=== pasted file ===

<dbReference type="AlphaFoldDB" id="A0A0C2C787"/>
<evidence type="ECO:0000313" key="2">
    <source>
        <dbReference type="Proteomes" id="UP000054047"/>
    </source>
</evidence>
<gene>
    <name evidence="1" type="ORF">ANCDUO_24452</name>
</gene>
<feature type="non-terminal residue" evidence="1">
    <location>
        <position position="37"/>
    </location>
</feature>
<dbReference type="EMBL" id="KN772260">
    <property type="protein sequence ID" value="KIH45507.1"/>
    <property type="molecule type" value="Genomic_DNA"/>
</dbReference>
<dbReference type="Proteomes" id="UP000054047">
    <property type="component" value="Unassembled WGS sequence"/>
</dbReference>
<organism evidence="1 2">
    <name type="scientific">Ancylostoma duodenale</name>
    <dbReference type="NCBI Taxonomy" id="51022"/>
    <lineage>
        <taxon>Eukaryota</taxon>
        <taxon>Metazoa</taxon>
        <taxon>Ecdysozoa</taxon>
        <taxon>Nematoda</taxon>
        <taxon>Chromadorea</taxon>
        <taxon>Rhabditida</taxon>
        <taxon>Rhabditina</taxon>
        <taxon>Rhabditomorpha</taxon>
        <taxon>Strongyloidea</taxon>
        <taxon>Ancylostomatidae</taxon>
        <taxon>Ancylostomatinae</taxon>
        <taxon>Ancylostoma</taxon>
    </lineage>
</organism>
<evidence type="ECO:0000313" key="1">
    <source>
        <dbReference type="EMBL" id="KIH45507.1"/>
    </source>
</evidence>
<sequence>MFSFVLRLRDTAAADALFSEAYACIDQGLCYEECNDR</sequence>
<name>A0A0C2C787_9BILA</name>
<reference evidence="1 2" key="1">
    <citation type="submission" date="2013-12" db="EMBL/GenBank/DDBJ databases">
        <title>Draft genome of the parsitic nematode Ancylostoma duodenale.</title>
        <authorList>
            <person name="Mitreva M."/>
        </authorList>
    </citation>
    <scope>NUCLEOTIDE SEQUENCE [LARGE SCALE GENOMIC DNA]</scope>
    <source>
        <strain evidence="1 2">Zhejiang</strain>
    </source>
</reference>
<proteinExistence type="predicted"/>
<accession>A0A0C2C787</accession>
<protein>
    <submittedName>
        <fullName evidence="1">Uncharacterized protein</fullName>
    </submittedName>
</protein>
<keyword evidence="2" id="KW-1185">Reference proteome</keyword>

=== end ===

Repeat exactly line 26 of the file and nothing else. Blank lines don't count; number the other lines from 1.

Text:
        <taxon>Eukaryota</taxon>